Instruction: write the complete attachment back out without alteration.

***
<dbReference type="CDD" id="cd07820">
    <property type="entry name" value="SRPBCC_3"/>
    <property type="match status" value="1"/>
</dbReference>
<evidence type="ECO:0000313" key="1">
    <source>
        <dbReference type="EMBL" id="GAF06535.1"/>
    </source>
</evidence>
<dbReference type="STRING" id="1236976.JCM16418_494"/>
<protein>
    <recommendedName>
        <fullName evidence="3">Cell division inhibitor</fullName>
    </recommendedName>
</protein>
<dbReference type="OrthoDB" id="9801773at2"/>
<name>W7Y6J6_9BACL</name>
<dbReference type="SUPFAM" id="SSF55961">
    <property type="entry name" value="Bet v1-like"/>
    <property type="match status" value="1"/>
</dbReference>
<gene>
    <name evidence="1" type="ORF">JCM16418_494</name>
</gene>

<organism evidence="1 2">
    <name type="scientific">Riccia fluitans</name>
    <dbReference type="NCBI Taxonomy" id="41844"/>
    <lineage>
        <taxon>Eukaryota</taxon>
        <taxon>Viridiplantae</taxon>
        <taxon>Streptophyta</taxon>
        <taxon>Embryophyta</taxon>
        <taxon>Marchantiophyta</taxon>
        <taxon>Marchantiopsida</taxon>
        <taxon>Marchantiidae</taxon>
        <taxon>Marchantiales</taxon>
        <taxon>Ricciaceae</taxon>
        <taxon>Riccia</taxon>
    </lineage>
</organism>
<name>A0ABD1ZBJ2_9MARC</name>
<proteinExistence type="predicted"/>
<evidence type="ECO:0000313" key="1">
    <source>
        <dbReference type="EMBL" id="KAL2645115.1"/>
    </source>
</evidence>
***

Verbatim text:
<dbReference type="CDD" id="cd07820">
    <property type="entry name" value="SRPBCC_3"/>
    <property type="match status" value="1"/>
</dbReference>
<evidence type="ECO:0000313" key="1">
    <source>
        <dbReference type="EMBL" id="GAF06535.1"/>
    </source>
</evidence>
<dbReference type="STRING" id="1236976.JCM16418_494"/>
<protein>
    <recommendedName>
        <fullName evidence="3">Cell division inhibitor</fullName>
    </recommendedName>
</protein>
<dbReference type="OrthoDB" id="9801773at2"/>
<name>W7Y6J6_9BACL</name>
<dbReference type="SUPFAM" id="SSF55961">
    <property type="entry name" value="Bet v1-like"/>
    <property type="match status" value="1"/>
</dbReference>
<gene>
    <name evidence="1" type="ORF">JCM16418_494</name>
</gene>

<organism evidence="1 2">
    <name type="scientific">Riccia fluitans</name>
    <dbReference type="NCBI Taxonomy" id="41844"/>
    <lineage>
        <taxon>Eukaryota</taxon>
        <taxon>Viridiplantae</taxon>
        <taxon>Streptophyta</taxon>
        <taxon>Embryophyta</taxon>
        <taxon>Marchantiophyta</taxon>
        <taxon>Marchantiopsida</taxon>
        <taxon>Marchantiidae</taxon>
        <taxon>Marchantiales</taxon>
        <taxon>Ricciaceae</taxon>
        <taxon>Riccia</taxon>
    </lineage>
</organism>
<name>A0ABD1ZBJ2_9MARC</name>
<proteinExistence type="predicted"/>
<evidence type="ECO:0000313" key="1">
    <source>
        <dbReference type="EMBL" id="KAL2645115.1"/>
    </source>
</evidence>